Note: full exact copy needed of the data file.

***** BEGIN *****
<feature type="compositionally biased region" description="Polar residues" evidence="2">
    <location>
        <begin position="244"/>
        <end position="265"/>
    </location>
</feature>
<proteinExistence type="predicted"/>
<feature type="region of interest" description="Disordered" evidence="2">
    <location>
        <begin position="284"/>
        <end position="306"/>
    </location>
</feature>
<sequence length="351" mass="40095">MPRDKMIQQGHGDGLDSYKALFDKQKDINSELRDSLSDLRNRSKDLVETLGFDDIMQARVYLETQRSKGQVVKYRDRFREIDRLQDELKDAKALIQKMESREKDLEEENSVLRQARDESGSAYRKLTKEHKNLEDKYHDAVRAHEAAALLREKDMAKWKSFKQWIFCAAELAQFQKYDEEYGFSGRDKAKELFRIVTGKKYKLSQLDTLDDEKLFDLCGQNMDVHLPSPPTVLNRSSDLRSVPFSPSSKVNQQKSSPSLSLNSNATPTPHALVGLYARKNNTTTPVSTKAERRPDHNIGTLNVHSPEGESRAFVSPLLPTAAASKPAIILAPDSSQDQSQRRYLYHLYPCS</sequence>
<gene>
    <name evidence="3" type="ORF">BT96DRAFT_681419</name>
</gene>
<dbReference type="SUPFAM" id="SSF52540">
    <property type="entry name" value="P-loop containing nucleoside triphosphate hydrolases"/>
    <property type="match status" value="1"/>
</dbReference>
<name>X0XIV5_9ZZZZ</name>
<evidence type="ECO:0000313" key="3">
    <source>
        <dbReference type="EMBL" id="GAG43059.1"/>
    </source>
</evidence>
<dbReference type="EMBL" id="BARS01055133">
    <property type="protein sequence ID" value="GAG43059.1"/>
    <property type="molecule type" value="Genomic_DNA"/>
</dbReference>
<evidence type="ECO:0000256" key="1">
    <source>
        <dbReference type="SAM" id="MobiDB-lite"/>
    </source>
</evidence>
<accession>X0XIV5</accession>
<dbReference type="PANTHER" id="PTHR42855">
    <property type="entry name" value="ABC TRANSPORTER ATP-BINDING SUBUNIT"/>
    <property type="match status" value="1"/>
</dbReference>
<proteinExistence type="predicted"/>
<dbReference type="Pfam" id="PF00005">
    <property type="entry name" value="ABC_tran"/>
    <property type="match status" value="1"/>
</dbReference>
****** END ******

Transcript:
<feature type="compositionally biased region" description="Polar residues" evidence="2">
    <location>
        <begin position="244"/>
        <end position="265"/>
    </location>
</feature>
<proteinExistence type="predicted"/>
<feature type="region of interest" description="Disordered" evidence="2">
    <location>
        <begin position="284"/>
        <end position="306"/>
    </location>
</feature>
<sequence length="351" mass="40095">MPRDKMIQQGHGDGLDSYKALFDKQKDINSELRDSLSDLRNRSKDLVETLGFDDIMQARVYLETQRSKGQVVKYRDRFREIDRLQDELKDAKALIQKMESREKDLEEENSVLRQARDESGSAYRKLTKEHKNLEDKYHDAVRAHEAAALLREKDMAKWKSFKQWIFCAAELAQFQKYDEEYGFSGRDKAKELFRIVTGKKYKLSQLDTLDDEKLFDLCGQNMDVHLPSPPTVLNRSSDLRSVPFSPSSKVNQQKSSPSLSLNSNATPTPHALVGLYARKNNTTTPVSTKAERRPDHNIGTLNVHSPEGESRAFVSPLLPTAAASKPAIILAPDSSQDQSQRRYLYHLYPCS</sequence>
<gene>
    <name evidence="3" type="ORF">BT96DRAFT_681419</name>
</gene>
<dbReference type="SUPFAM" id="SSF52540">
    <property type="entry name" value="P-loop containing nucleoside triphosphate hydrolases"/>
    <property type="match status" value="1"/>
</dbReference>
<name>X0XIV5_9ZZZZ</name>
<evidence type="ECO:0000313" key="3">
    <source>
        <dbReference type="EMBL" id="GAG43059.1"/>
    </source>
</evidence>
<dbReference type="EMBL" id="BARS01055133">
    <property type="protein sequence ID" value="GAG43059.1"/>
    <property type="molecule type" value="Genomic_DNA"/>
</dbReference>
<evidence type="ECO:0000256" key="1">
    <source>
        <dbReference type="SAM" id="MobiDB-lite"/>
    </source>
</evidence>
<accession>X0XIV5</accession>
<dbReference type="PANTHER" id="PTHR42855">
    <property type="entry name" value="ABC TRANSPORTER ATP-BINDING SUBUNIT"/>
    <property type="match status" value="1"/>
</dbReference>
<proteinExistence type="predicted"/>
<dbReference type="Pfam" id="PF00005">
    <property type="entry name" value="ABC_tran"/>
    <property type="match status" value="1"/>
</dbReference>